The Latest Covid Surge and How to Make Sense of It


In today’s The Morning newsletter, David Leonhardt examines the recent increase in coronavirus cases in the United States.

A month ago, Covid-19 cases had begun to rise in a few parts of New England and the Mountain West. But they were still falling in most northern parts of the U.S., as well as in Canada.

That pattern seemed to suggest that a nationwide cold-weather Covid surge was unlikely anytime soon. The prediction models collected by the C.D.C. agreed: They projected continuing declines in U.S. Covid cases during November.

The seemingly obvious explanation for the recent rise in cases is the weather. As temperatures have dropped, more activities have moved indoors, where the virus tends to spread. And the weather surely plays some role in the surge.

But if the weather were really the dominant cause, the recent Covid patterns would look different. They would more closely match temperature patterns.

As unsatisfying as this is, the full explanation for the surge remains unclear.

The good news is that the virus can also surprise in pleasant ways. This winter, cases are not guaranteed to keep rising. They peaked in early January last winter, before plummeting about 75 percent by late February.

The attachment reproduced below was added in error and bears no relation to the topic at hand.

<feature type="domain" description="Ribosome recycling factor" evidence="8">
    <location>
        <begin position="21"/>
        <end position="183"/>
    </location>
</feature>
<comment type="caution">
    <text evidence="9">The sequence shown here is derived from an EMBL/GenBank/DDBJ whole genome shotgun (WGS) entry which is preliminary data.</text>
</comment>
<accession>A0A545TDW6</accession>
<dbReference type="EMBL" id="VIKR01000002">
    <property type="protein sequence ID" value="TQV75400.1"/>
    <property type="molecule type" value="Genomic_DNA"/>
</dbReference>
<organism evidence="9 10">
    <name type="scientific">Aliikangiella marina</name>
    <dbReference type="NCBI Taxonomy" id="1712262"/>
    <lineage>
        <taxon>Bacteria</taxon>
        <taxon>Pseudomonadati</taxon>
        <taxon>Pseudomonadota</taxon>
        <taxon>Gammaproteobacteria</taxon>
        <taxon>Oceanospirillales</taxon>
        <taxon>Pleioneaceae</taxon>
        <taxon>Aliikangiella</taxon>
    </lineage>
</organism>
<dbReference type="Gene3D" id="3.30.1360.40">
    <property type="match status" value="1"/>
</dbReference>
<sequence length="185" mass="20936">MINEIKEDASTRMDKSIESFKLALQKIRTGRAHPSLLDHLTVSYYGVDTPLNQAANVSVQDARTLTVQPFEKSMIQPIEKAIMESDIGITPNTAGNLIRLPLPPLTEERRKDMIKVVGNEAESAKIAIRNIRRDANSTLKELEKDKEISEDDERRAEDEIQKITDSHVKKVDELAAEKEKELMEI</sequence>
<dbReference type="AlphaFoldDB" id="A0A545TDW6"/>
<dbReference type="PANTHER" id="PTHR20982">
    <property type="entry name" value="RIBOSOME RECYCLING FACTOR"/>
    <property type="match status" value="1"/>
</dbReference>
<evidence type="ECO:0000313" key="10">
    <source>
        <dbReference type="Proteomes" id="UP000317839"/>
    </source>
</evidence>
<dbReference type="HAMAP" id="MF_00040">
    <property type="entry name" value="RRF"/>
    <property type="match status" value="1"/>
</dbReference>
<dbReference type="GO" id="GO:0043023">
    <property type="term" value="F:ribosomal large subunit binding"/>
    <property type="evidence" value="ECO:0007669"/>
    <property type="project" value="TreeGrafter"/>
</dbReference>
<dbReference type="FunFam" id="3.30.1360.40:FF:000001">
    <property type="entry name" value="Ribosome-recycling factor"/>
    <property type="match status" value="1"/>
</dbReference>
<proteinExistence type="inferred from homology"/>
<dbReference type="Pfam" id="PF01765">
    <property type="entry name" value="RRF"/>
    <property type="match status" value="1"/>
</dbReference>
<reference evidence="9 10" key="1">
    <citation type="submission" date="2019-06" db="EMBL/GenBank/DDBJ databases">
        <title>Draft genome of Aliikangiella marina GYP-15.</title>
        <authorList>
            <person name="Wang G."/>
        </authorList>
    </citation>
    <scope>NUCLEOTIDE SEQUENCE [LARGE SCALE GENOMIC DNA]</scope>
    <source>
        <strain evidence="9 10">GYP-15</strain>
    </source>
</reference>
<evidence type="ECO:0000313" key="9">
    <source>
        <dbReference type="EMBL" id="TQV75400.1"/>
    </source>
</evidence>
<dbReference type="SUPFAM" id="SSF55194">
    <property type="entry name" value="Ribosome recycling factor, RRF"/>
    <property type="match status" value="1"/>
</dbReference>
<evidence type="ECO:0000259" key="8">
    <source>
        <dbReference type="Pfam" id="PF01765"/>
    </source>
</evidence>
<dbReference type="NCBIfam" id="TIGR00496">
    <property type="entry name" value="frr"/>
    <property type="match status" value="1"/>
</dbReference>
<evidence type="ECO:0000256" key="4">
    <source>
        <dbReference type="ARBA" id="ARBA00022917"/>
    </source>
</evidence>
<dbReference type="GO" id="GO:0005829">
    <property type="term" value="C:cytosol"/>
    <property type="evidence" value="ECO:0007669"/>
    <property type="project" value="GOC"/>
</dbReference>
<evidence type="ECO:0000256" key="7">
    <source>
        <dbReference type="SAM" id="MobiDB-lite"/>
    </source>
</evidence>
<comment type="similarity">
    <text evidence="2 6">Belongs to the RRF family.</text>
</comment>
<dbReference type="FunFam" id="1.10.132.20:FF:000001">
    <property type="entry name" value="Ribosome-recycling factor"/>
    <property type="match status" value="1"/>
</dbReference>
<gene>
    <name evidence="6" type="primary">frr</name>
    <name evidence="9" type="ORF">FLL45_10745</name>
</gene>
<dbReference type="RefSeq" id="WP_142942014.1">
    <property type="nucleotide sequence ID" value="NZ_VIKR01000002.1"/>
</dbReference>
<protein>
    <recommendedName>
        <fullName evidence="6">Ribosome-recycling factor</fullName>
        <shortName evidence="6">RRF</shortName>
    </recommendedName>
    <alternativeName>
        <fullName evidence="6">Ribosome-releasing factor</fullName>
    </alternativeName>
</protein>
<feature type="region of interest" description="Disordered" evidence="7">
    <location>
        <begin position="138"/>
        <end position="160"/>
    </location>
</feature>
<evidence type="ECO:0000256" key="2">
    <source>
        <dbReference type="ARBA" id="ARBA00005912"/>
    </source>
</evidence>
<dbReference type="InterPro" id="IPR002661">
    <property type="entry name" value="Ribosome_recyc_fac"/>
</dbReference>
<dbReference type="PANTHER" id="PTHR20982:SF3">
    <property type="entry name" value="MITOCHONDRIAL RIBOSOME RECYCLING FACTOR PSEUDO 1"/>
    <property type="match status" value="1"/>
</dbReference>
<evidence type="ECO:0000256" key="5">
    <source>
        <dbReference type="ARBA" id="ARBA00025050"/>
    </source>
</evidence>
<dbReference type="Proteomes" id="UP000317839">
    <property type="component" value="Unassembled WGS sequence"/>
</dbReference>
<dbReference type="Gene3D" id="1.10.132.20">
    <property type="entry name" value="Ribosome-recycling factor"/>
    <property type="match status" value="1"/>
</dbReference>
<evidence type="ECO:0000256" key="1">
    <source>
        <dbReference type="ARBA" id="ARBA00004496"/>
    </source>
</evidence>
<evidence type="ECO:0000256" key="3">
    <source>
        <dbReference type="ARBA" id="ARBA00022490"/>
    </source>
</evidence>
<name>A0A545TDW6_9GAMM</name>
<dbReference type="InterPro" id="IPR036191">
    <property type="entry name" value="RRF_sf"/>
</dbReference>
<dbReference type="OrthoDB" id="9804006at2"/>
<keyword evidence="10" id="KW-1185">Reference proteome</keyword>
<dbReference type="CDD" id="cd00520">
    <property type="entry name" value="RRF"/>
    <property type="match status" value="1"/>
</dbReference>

For most people, the vaccines remain remarkably effective at turning Covid into a manageable illness that’s less dangerous than some everyday activities. For most people under 65, the virus may present less risk than a car trip to visit relatives this week.

But for older people, especially those in their 80s and 90s, Covid presents a real risk even after vaccination. It appears to be more dangerous than a typical flu and much more dangerous than time spent riding in a vehicle, based on C.D.C. data.

As a result, older Americans need protection during a surge. The most effective way to protect vulnerable people is through vaccination — not only of them but also of others who might infect them.


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